Rottweilers make great pets due to their affectionate and friendly nature. They require minimal grooming but do require a good-sized area for exercise. They're best suited to an active family who like to be outdoors. As well as making a great pet, a well-trained rottweiler makes a formidable guard dog. Even rottweilers who aren’t trained specifically for the role will demonstrate guarding instincts.
Ancestors of rottweilers were originally bred by the Romans to protect and herd cattle during invasions. Rottweilers left behind in Germany were noted for their courage and guarding instincts, so the Germans bred only those with the strongest guarding instincts to create the breed we know today. The rottweiler has never lost this instinct for protecting, although the demand for a large, powerful guardian dwindled and the rottweiler’s popularity faded in the early 1900s, but a later increase in demand for personal and property protection saw that trend reverse.
Rottweilers have the right temperament and intelligence for guarding work. While some dogs are curious and can solve problems, rottweilers excel at learning a task and performing it reliably, on command. In a study of which breeds were most likely to succeed as guard dogs, conducted by animal psychologist Dr Stanley Coren alongside 14 security dog training specialists, rottweilers were identified as one of the best candidates for guarding work.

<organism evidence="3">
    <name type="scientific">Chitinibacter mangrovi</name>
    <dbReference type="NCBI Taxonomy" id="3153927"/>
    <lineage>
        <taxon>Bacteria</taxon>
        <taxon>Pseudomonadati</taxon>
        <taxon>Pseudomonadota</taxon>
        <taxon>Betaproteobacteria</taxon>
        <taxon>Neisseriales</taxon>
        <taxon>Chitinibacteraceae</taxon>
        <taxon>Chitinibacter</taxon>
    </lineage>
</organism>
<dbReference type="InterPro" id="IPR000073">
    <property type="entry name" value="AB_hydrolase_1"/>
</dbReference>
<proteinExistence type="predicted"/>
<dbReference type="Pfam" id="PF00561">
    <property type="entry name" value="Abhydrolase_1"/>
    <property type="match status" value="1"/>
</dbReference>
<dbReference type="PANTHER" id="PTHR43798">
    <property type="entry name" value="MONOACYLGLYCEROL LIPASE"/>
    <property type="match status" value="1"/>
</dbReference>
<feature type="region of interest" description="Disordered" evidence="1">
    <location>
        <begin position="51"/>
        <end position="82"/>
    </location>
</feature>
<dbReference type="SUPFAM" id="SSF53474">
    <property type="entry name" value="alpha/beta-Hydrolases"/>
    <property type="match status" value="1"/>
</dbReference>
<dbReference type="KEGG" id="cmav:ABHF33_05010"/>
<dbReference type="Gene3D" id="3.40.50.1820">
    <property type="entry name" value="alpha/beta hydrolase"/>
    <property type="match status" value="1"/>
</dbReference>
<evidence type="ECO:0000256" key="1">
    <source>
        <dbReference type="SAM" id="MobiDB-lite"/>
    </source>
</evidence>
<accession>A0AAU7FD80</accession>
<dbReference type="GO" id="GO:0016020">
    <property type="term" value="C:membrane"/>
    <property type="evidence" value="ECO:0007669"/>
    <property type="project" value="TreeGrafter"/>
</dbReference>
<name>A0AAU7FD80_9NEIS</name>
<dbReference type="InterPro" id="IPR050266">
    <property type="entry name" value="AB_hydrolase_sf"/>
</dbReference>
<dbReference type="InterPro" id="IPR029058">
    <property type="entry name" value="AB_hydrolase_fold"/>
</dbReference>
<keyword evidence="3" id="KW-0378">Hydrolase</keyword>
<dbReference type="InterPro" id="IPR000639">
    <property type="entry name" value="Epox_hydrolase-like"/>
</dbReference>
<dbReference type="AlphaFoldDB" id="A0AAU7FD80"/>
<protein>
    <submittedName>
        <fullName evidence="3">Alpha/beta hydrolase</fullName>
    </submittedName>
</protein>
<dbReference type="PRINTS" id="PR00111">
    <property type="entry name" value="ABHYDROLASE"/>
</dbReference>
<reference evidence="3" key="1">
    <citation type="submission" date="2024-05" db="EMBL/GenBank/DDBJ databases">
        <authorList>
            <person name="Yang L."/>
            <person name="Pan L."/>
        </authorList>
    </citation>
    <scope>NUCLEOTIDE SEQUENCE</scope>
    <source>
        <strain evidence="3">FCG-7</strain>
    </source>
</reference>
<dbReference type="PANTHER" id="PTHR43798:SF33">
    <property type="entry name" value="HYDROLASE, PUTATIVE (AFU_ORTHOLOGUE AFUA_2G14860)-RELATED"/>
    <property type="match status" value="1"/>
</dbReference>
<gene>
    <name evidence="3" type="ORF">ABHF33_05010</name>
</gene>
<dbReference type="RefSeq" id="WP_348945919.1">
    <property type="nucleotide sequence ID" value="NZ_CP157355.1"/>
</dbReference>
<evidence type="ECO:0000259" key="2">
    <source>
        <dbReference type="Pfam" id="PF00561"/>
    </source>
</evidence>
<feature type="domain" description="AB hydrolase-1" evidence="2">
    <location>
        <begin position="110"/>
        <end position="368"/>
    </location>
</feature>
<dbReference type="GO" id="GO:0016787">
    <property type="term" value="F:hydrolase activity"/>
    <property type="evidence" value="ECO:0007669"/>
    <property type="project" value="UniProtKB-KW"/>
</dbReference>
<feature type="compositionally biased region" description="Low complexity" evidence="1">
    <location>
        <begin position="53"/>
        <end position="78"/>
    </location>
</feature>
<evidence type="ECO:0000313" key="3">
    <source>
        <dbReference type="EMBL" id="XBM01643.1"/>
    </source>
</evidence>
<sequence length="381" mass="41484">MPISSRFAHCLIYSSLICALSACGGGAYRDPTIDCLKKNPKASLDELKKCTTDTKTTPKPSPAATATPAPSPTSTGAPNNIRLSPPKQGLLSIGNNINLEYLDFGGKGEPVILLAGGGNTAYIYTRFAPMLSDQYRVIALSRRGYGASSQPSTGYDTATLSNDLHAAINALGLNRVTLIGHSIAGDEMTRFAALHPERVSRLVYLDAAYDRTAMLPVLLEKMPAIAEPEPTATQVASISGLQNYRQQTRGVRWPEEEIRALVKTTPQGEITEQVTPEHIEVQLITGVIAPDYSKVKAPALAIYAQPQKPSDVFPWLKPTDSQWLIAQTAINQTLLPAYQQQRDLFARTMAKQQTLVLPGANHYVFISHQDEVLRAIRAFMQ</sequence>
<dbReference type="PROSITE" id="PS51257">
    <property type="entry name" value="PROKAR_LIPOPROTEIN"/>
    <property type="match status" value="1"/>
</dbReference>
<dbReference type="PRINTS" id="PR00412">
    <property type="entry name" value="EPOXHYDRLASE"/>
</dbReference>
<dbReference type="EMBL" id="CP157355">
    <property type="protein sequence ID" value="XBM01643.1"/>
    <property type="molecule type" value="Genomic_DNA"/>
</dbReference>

As well as a willingness to perform watch work, rottweilers are blessed with the physical attributes to tackle intruders or potential assailants. While a west Highland white terrier makes an effective watchdog, he alone would struggle to physically tackle a fully grown adult. Rottweilers, however, weighing upward of 130 pounds, have the size and strength to follow through on their barks.
Intelligence and physical power are important, but without the courage and confidence to tackle an intruder, the rottweiler wouldn’t be much of a guard dog. Rottweilers are famous for their calm, confident, watchful nature. They're alert and very quick to suss out danger. While a less capable guard dog may bark and yap, the rottweiler’s silent, fixed stare and purposeful approach are enough to communicate that he means business.
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